Make your voices heard as crypto regulations are crafted, Women in FinTech speakers urge
If blockchain, crypto-currency and other new financial technologies are to develop into a multi-trillion-dollar global industry, they need adequate regulation, and today’s fintech leaders must collaborate more with governments and other institutions to help craft appropriate rules, policies and laws.
That was among recommendations from a day-long Women in FinTech (WinFin) Conference, organized by Nelson Mullins law firm and held Thursday at Miami Dade College’s Idea Center. Panelists say too often fintech entrepreneurs are so busy building companies, they don’t give governments or other authorities enough input to help develop proper regulations.
“As much input as we can provide into the [regulatory] process, I think it’s going to be critical,” said Anastasia Stull, executive director of Nelson Mullin’s compliance and regulatory consulting division based in Washington, D.C. and known as Assureg. Added Nahomi Diaz, a lawyer with fintech Finder in Colorado: “We need to get active when these [proposed] regulations come up to voice our concerns.”
Better regulation is needed both in the US and worldwide, panelists said, to weed out bad actors from fintech markets, to better protect consumers and to boost “clarity” for businesses looking to adopt new financial technologies. Rules now lag behind the pace of innovation in finance, they said.
One group working to educate governments and big corporations on fintech is the nonprofit Global Blockchain Business Council, started in 2017 and now encompassing some 400 institutions, said co-founder and CEO Sandra Ro. The Council set up in Switzerland, because that country has been among the most welcoming worldwide to blockchain-based businesses, offering regulatory guidance and easy access to its regulators, Ro said in her keynote presentation. Indeed, that welcome has helped turn the Swiss town of Zug into “Crypto Valley,” home base for hundreds of crypto companies, says Ro.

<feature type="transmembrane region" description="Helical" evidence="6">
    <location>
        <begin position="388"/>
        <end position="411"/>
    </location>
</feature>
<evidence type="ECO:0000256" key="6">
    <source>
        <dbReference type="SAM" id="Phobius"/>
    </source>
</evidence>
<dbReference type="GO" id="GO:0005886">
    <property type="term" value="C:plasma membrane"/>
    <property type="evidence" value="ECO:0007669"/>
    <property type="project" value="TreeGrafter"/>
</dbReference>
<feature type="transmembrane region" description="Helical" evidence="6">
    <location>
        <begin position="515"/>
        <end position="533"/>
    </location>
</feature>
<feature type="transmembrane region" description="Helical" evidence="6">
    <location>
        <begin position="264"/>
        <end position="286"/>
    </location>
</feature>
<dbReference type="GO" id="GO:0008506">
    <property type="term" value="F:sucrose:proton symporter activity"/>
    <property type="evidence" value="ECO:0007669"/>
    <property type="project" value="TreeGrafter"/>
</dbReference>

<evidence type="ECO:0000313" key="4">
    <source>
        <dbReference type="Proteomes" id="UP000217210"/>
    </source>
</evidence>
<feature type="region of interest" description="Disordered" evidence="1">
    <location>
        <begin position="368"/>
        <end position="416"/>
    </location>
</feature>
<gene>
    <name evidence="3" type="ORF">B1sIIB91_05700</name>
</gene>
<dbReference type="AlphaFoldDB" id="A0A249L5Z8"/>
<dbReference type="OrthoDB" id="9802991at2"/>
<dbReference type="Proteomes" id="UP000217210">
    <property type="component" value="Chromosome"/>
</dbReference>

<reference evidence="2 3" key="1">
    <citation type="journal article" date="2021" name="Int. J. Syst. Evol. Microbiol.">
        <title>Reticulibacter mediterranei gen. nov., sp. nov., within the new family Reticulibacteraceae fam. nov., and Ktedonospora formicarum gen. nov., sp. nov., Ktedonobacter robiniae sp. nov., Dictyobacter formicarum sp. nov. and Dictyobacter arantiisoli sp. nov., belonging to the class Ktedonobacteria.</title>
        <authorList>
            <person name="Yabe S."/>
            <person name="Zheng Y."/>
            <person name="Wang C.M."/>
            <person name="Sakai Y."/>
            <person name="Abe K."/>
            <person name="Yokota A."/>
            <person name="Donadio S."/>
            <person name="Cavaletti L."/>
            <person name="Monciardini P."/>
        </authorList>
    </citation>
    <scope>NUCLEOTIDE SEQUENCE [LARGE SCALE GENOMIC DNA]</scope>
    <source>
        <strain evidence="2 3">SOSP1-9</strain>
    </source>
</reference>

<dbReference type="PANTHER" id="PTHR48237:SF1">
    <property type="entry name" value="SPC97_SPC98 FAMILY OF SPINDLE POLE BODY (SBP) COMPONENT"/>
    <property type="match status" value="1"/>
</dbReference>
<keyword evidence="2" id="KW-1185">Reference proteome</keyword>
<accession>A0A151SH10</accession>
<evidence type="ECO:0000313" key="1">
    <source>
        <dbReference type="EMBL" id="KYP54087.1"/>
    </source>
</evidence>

The U.S. government recognizes the challenge. Last year, the Federal Reserve System named its first Chief Innovation Officer: Sunayna Tuteja, a former investment banker active in crypto who’d been working in North America and Asia to break down barriers in financial systems. Tuteja said the Fed released a discussion paper in January on the future of money and possible U.S. Central Bank Digital Currency. “The comment period is open to everyone,” she told the conference, urging leaders in academia, law and other fields to provide input to build a stronger fintech eco-system.
Rebecca Lester, a 26-year-old lawyer in finance at Nelson Mullins’ Miami office, says she and colleague Megan Kilissanly came up with the idea for WinFin last year, after recognizing that women – as a minority in fintech – have unique concerns and perspectives to share. For example, how do you deal with repeatedly asking your husband or boyfriend to cook, when you’re working long hours? Cooking is, of course, traditionally women’s work. Or how do you find women mentors in a male-dominated field?
The conference featured some of Miami’s best-known female tech leaders: Melissa Media, president of eMerge Americas, which promotes South Florida as a tech hub, and Michelle Abbs, founder of Web3 Equity, a crypto and Non-Fungible Token (NFT) community empowering women. Also participating were women in finance businesses both new and established, including Begon/a Guzman of Banco Santander’s Private Banking International. Guzman said big banks nowadays, “we have to go digital or go home.”
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